MSU art alum visits home

Artist and 1989 MSU architecture alumnus Matthew Lee spent three days at his alma mater giving a workshop on plein air painting and giving a lecture on Oct. 26. (Submitted photo)
By: 
CHARLIE BENTON
Staff Writer

A group of Mississippi State University art students received some lessons on painting “en plein air” from a successful MSU art and architecture alumnus.

Matthew Lee, who graduated in 1989 with a degree in architecture returned to campus last week, and gave a workshop on plein air painting at the Sam D. Hamilton Noxubee National Wildlife Refuge over the week and a lecture Thursday evening. Painting “en plein air” refers to painting out in the open, rather than working from a studio. Plein air artists also paint exactly as they se the scenery in front of them.

“I paint plein air because it joins two things that I love a lot, which are being in nature and painting,” Lee said. “When you’re out painting, if I’m looking at a shadow of a tree, my eyes are going to adjust to the shadow of the tree, but if I took a picture and took it back to the studio, the camera is going to render it flat. It’s going to decide for me what that value is.”

The son of Southern Baptist missionaries to France, Lee spent much of his childhood in Paris and elsewhere in Europe. He came to MSU as an art major, but switched to architecture in his junior year. After 22 years working as an architect, he returned to his painting roots. He has painted across the U.S. as well as in Mexico, France, Greece and other countries.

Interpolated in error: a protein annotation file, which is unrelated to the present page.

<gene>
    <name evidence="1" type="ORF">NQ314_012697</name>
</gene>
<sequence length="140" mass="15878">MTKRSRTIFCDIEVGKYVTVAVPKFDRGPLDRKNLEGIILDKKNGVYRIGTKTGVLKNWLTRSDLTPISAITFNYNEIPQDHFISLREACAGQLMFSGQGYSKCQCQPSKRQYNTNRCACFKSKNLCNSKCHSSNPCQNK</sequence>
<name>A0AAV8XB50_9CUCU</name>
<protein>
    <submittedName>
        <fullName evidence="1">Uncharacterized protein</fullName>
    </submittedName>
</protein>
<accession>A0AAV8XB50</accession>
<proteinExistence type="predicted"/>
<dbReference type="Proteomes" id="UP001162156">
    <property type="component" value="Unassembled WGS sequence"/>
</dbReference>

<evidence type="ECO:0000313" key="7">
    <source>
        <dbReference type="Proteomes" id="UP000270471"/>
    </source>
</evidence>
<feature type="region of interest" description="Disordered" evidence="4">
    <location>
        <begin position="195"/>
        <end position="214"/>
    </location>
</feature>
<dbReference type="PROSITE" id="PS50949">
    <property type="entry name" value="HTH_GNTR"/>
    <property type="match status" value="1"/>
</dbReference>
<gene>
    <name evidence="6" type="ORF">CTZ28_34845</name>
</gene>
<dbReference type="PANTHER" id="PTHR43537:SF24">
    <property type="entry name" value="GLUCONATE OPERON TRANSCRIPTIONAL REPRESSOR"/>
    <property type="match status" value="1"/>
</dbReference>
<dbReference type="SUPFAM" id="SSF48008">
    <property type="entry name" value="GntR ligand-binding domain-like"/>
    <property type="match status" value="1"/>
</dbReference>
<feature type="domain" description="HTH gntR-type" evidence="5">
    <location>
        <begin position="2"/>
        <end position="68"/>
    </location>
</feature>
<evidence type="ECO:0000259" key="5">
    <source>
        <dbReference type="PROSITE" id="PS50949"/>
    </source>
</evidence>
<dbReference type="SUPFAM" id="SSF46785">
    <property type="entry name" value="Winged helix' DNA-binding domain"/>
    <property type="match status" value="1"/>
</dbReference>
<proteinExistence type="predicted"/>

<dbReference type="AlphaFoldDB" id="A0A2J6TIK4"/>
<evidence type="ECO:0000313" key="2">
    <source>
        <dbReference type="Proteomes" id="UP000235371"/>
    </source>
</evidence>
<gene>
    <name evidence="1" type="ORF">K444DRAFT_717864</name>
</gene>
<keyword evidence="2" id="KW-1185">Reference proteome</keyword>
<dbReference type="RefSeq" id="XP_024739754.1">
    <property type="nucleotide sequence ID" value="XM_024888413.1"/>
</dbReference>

This was Lee’s first time visiting his alma mater in 28 years.

“The students really picked up a lot quickly, and every student painted two to three paintings,” Lee said. “It was very beautiful. I was talking to one student about her painting today (Oct. 26), and this beautiful gray heron flew across in front of us. That’s the kind of thing you don’t experience working in an art studio.”

W. L. Giles Distinguished Professor of Art Brent Funderburk said it was good for students to be encouraged to paint in the open as the world becomes more visual and digital.

“Images are flat and not alive, and firsthand experience of life, visual, living phenomena, whether inside or outside is something that we often don’t experience, because we’re so connected with our machines,” Funderburk said. He’s woken up the students to a much wider world of sensation and choices in terms of making art.”

Funderburk said in plein air work, there was more thought put into what went into a painting.

“The image is not there for you,” Funderburk said. “You have billions of images, and students learn that they can make good choices and find beauty on their own without something already pre-processing it for them.”

Funderburk also said it was important for art students to hear from artists not involved in their training professors so they can see how artists’ views, techniques and philosophies dovetail with their professors’ views.

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